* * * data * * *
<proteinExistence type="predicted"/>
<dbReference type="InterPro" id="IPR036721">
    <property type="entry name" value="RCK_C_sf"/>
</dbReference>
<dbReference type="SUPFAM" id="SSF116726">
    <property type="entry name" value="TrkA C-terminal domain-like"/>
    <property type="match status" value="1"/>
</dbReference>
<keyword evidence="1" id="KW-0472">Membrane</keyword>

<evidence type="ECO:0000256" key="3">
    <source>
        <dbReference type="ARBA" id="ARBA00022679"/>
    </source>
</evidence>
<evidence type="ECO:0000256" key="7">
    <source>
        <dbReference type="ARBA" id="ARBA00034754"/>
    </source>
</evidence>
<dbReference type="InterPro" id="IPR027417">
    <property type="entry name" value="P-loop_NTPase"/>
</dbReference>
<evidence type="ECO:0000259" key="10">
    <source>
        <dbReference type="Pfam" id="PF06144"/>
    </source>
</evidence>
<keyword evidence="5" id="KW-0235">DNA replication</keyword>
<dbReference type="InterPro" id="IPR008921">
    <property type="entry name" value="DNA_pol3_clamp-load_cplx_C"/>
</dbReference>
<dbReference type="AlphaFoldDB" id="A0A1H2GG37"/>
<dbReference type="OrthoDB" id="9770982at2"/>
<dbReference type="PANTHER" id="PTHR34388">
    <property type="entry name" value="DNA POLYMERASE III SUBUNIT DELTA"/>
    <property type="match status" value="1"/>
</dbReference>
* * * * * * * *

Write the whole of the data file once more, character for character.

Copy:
<proteinExistence type="predicted"/>
<dbReference type="InterPro" id="IPR036721">
    <property type="entry name" value="RCK_C_sf"/>
</dbReference>
<dbReference type="SUPFAM" id="SSF116726">
    <property type="entry name" value="TrkA C-terminal domain-like"/>
    <property type="match status" value="1"/>
</dbReference>
<keyword evidence="1" id="KW-0472">Membrane</keyword>

<evidence type="ECO:0000256" key="3">
    <source>
        <dbReference type="ARBA" id="ARBA00022679"/>
    </source>
</evidence>
<evidence type="ECO:0000256" key="7">
    <source>
        <dbReference type="ARBA" id="ARBA00034754"/>
    </source>
</evidence>
<dbReference type="InterPro" id="IPR027417">
    <property type="entry name" value="P-loop_NTPase"/>
</dbReference>
<evidence type="ECO:0000259" key="10">
    <source>
        <dbReference type="Pfam" id="PF06144"/>
    </source>
</evidence>
<keyword evidence="5" id="KW-0235">DNA replication</keyword>
<dbReference type="InterPro" id="IPR008921">
    <property type="entry name" value="DNA_pol3_clamp-load_cplx_C"/>
</dbReference>
<dbReference type="AlphaFoldDB" id="A0A1H2GG37"/>
<dbReference type="OrthoDB" id="9770982at2"/>
<dbReference type="PANTHER" id="PTHR34388">
    <property type="entry name" value="DNA POLYMERASE III SUBUNIT DELTA"/>
    <property type="match status" value="1"/>
</dbReference>